The luteal phase occurs from days 14–28 of the menstrual cycle and leads to increased progesterone, a hormone that stimulates the fertilization of an egg and its implantation in the womb.

Cannabis has several mental and physical effects, according to the National Institute on Drug Abuse (NIDA). Affects on the brain and mind include:

  • altered senses
  • time perception
  • mood

It may also lead to impaired thought processes, movements, and memory. High doses of cannabis might lead to hallucinations, psychosis, and delusions if a person uses it regularly.

Cannabis may also have several adverse effects on the body, including:

  • breathing problems
  • higher heart rate
  • nausea
  • vomiting

It may also cause issues if people use cannabis during pregnancy.

The following are answers to some questions people frequently ask about the use of cannabis and bleeding.

Can smoking make your period irregular?

A meta-analysis from 2020 linked smoking tobacco to prolonged periods. Research from 2019 found that smoking cannabis contributed to shorter luteal periods, although it did not specify whether this affected the length of the overall menstrual cycle.

Can your period make you feel high?

Extreme mood changes may occur during menstruation. Some people may interpret some parts of this as feeling “high,” but this experience is subjective. Periods are highly personal and vary between individuals.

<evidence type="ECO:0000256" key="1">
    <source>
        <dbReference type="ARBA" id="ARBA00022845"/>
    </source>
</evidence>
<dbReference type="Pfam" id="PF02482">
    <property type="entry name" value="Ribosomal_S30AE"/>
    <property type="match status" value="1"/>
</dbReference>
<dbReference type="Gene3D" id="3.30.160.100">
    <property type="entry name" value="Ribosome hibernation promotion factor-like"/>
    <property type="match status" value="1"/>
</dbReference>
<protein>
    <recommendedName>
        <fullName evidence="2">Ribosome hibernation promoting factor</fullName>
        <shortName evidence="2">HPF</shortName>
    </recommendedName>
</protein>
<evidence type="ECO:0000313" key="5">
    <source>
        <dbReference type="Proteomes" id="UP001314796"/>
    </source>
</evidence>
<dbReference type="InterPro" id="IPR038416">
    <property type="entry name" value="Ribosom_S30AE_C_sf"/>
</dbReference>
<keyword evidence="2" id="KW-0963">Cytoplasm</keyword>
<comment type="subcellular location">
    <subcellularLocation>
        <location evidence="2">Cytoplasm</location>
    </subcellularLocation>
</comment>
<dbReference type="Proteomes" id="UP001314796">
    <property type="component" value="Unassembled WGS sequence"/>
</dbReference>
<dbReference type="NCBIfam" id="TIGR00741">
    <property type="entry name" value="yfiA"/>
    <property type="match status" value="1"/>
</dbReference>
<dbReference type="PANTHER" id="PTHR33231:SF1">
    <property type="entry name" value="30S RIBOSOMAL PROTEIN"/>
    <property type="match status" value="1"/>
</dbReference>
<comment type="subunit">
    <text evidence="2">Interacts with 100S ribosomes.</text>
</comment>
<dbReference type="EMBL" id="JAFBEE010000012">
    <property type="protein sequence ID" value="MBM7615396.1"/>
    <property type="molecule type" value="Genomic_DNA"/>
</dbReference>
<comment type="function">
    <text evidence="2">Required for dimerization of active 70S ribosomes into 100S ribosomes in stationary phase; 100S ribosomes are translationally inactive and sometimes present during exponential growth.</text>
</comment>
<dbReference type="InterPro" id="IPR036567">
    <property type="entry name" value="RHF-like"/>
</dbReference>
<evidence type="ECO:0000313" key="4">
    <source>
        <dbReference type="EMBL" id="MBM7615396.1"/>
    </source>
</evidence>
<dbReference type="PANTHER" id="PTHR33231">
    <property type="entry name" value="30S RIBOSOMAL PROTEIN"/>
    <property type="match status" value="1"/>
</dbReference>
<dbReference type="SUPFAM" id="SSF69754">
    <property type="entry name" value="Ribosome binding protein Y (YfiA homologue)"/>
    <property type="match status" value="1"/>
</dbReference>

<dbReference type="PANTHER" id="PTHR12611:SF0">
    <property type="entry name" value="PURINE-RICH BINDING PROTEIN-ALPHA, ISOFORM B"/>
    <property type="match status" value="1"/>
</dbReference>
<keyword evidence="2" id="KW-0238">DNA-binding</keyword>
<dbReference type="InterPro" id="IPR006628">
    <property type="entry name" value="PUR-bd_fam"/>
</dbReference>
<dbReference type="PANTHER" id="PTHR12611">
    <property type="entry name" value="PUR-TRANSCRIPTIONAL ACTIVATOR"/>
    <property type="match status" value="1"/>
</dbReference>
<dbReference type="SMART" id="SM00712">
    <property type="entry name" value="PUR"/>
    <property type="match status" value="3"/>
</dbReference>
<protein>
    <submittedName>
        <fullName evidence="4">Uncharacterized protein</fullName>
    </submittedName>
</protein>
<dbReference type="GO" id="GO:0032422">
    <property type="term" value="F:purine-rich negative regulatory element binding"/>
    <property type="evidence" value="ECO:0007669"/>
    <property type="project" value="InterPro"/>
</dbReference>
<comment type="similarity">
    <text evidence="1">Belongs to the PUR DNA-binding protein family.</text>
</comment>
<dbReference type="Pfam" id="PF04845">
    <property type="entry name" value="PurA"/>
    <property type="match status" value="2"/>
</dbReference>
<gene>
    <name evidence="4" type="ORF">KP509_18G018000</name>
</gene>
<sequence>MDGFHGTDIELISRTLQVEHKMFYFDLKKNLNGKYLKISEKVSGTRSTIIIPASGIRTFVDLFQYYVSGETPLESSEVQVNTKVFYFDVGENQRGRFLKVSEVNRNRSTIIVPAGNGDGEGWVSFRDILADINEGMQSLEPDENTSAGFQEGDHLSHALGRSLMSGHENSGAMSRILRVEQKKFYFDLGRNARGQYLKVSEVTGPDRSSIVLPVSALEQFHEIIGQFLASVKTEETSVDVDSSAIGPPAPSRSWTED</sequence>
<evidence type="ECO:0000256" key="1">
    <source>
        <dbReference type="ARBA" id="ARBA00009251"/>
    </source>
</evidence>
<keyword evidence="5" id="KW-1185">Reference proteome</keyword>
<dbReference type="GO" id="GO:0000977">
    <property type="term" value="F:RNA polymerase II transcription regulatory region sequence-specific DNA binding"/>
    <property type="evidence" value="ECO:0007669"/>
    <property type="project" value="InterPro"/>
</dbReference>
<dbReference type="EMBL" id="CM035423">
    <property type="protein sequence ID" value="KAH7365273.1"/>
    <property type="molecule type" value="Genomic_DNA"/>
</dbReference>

Do you bleed more when you are high?

In typical circumstances, feeling weed-induced euphoria does not affect bleeding. Research on this area is limited. However, healthcare professionals have found that warfarin may interact with cannabis to contribute to excess bleeding. Some research also suggests a link between cannabis and an increased risk of excess bleeding during heart surgery.

Small studies have linked cannabis to reduced effectiveness in blood-clotting medications and a risk of rare bleeding disorders in the lungs and brain.

Research has also suggested that cannabis may increase the risk of excess bleeding during heart surgery. However, in most casual, infrequent, or low dose users, no evidence supports an increased risk of bleeding.

While cannabis use may influence certain factors of the menstrual cycle, such as the length of the luteal phase, no studies have found that it makes bleeding more severe or more frequent. Regular, high dose cannabis use can affect lung function, increase the heart rate, and contribute to increased nausea and vomiting.